What's so wrong with that?

DowntonTrout Sun 10-Mar-13 11:25:18

The thing is ovenready he has clearly thought about it.

He knows you have cook books. He knows you have issues with weight. He has put these two thoughts together and come up with the book. This is how my husband thinks, I was going to say men in general but I know I will get flamed for that.

I spent years being disappointed with everything, because I could not understand how he could get things so wrong. But, you know, that was more about me and my expectations at a point when I was struggling. DH could be quite bewildered about why I was upset.

Now I know he does think about stuff, and he tries really hard, sometimes it's off the mark but I know the thought processes behind it. From the other side it must have been awful for him, trying to get it right and never seeming to please me.

What has changed? Me. I'm in a better place mentally. I see the effort, rather than the gift. It was horrible having people tiptoe around me for fear of upsetting me. Now I'm happier I can just laugh about it. Then, when it was wrong it seemed to be a symbol of how rubbish my life was. Hope that makes sense.

BearFrills Sun 10-Mar-13 11:25:51

What Spero said - communication is key.

ZenNudist Sun 10-Mar-13 11:29:21

I sympathise with you having a hard time but to put pressure on a particular Sunday to be special because card makers decree it so is asking to be let down.

Your dh did try, he bought you a card & and (ill thought out) present & made pancakes. IMHO flowers or chocolates are sufficient for mothers day and actually a card or hand crafted gift is best. Sorry if that's a bit sanctimonious! Anyway your dc is too young to know any better so give your dh a break. Try and have a lovely relaxing day with your family and forget about the cookbook.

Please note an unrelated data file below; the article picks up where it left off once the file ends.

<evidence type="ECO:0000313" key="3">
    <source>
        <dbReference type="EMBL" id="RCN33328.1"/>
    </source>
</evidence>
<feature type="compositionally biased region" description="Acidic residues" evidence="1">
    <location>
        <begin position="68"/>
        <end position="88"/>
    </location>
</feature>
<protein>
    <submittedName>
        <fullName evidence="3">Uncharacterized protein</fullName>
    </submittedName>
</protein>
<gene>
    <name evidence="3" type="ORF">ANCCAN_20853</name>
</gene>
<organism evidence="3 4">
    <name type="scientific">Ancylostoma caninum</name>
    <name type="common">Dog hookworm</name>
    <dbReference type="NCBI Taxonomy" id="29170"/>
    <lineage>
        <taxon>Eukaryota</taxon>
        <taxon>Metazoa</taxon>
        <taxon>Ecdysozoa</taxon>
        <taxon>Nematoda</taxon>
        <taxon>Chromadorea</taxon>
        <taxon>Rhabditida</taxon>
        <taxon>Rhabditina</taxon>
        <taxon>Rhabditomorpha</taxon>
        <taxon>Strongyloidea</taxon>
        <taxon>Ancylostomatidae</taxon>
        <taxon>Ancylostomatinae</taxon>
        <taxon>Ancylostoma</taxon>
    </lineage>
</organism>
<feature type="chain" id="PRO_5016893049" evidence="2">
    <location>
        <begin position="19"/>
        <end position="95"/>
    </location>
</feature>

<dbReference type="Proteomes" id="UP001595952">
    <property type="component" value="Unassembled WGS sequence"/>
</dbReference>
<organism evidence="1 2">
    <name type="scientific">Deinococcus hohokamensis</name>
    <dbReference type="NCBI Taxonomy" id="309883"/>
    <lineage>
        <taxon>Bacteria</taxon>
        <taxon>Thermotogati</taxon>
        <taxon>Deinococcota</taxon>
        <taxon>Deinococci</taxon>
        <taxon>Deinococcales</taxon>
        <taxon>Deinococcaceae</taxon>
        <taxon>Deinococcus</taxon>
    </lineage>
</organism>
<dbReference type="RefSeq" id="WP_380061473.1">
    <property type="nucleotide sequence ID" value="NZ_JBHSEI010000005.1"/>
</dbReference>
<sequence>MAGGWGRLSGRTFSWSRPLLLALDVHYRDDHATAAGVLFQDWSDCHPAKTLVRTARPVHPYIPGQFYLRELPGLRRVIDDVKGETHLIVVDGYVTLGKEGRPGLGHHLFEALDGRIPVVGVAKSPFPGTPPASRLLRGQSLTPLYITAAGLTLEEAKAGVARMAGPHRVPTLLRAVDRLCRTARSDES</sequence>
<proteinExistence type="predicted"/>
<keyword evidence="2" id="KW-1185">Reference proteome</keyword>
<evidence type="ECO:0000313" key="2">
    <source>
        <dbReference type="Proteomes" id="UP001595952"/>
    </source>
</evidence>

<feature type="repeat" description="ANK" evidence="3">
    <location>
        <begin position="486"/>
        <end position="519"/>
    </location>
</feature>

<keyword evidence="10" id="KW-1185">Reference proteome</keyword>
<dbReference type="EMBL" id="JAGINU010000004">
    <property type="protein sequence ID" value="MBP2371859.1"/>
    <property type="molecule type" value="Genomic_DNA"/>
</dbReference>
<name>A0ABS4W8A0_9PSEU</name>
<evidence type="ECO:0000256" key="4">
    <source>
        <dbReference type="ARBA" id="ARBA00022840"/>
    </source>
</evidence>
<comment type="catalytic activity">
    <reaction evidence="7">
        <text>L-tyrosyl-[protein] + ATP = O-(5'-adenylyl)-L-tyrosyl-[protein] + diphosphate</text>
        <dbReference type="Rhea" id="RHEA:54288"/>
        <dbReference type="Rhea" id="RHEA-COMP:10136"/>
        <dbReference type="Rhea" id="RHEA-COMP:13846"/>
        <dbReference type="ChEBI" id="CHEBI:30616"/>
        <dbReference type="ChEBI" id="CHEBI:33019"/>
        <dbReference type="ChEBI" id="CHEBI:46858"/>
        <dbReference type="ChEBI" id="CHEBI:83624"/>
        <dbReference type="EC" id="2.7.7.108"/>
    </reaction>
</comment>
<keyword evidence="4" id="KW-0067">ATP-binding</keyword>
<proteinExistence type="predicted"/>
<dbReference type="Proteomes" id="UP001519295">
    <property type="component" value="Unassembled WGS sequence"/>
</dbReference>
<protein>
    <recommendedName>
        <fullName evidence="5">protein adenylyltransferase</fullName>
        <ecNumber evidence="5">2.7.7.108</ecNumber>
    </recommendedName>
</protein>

Growlithe Sun 10-Mar-13 11:33:20

BearFrills it is not a 'Hallmark Holiday' in this country. It is a traditional holiday centuries old.

Iamsparklyknickers Sun 10-Mar-13 11:33:38

I'm sure you've seen the advice posted regularly on these boards about the greatest power you have is the control over your reactions rather than control over how other people behave/act.

It's true, so so so true. Unless there is some huge back story of him being a twat and passive aggressive with you then it's highly likely your sensitivity around cooking didn't enter his head when he spotted something he thought you'd like. Is it Pagwatch who's been posting about setting DH/DP's unspoken tests and then getting upset when their telepathy fails and they get it wrong?

It's horrible to be on the receiving end of someone hating a gift you'd thought they'd like. Either ask him, or put it down to a poor decision with the right sentiments behind it and try to enjoy the rest of the day.

My DP once bought me a CD of a band that I didn't recognise - I pulled a proper bratty strop till he pointed out they played the song I was constantly raving about when it came on. Felt a proper dick! blush